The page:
Using Cloud-based Load Balancing To Horizontally Scale Effectively
In most typical web-server application setups, one or websites are hosted upon a single LAMP (Linux Apache MySQL PHP) computer. This computer is provided by either a cloud based host as a node or slice, or as a shared server as a packaged offering.
For most scenarios, the above is perfectly fine and will run most low-medium traffic blogging, corporate, e-commerce web applications with little bother. However, the problem that is apparent is when low to moderate traffic expands to sustained high traffic or even bursts of high traffic.
In the age of social media, platforms such as Reddit, Twitter, Facebook can lead to a web link being shared across the world in seconds. The snowballing effect can really test the limitations of not only the software code and web server configuration, but the underlying network hardware, processing power and memory available.
The point at which the software running is no longer within the capability of the hardware provided is when the web link will no longer be reachable. On Reddit the phrase ‘Hug of Death’ is used to describe this exact scenario. Links shared to the popular pages of Reddit are seen by millions of people and when all of these people attempt to follow the link within a short period of time, the hosting server can become overloaded.
When a website is stored upon a single computer the only option may appear to increase the underlying hardware capability to satisfy demand. Using Rackspace as an example, it is possible to achieve this (increasing RAM, processing power etc) but this requires re-building of the server and leads to complete downtime as the server is rebooted.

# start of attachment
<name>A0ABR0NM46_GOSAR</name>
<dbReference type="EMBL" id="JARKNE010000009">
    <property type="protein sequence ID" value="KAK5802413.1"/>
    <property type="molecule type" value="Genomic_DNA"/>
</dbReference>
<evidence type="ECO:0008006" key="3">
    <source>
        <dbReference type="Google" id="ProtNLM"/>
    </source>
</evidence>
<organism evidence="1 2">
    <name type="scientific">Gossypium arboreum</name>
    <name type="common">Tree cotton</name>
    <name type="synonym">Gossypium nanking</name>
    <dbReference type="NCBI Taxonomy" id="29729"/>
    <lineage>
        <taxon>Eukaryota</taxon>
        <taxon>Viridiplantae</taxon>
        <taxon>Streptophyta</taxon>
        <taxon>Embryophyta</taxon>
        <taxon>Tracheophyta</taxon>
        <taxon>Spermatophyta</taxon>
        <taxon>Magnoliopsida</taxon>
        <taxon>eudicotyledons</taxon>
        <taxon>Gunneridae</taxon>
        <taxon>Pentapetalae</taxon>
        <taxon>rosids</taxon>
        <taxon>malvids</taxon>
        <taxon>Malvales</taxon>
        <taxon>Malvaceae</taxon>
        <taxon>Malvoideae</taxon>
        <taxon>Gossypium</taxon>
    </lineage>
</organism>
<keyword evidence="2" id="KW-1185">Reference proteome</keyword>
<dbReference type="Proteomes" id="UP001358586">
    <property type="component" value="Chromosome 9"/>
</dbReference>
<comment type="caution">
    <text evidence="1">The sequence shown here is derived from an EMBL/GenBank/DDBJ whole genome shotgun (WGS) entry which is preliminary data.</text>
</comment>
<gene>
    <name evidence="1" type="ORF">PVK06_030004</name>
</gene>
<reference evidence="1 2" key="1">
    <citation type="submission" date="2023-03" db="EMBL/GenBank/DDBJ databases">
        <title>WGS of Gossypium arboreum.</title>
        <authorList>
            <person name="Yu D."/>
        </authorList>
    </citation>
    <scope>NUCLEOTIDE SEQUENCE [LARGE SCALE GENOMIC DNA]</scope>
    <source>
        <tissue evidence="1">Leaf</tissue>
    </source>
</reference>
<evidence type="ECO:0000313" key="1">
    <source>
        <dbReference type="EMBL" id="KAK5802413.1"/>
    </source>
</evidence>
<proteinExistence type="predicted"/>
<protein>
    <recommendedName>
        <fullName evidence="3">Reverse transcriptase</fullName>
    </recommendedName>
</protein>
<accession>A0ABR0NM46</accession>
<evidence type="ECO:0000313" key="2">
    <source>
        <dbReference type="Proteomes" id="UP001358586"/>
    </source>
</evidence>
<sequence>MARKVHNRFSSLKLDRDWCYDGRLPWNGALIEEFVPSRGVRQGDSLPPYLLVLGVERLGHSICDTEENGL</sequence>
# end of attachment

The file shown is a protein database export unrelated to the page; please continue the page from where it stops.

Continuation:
Horizontally scaling is the answer to this problem and involves, adding additional computers alongside the main server as and when required. Conversely, additional computers can be removed as and when they are no longer required.
To achieve this, the following terminology should be understood:
On a single computer/node/slice setup, installing MySQL or equivalent would fulfill the database requirement of the application. However, in order to efficiently scale the database needs to be separate from the server applications. We will use the Rackspace Cloud Database service. This provides a scalable and managed MySQL database service for a low hourly fee.
A load balancer sits as the main point of contact between an external content request and the servers in the background actually fulfilling the request. Rackspace provide a dedicated IP load balancer that is used as the IP on the domain A records. Traffic is billed between external servers and the load balancer but internal traffic is free of charge. A single load balancer can support 20,000 sustained concurrent connections and in huge spikes up to 100,000 will be fine.
A single computer/node/slice that is the main upload and configuration point. All changes made to this are propagated to any slave servers.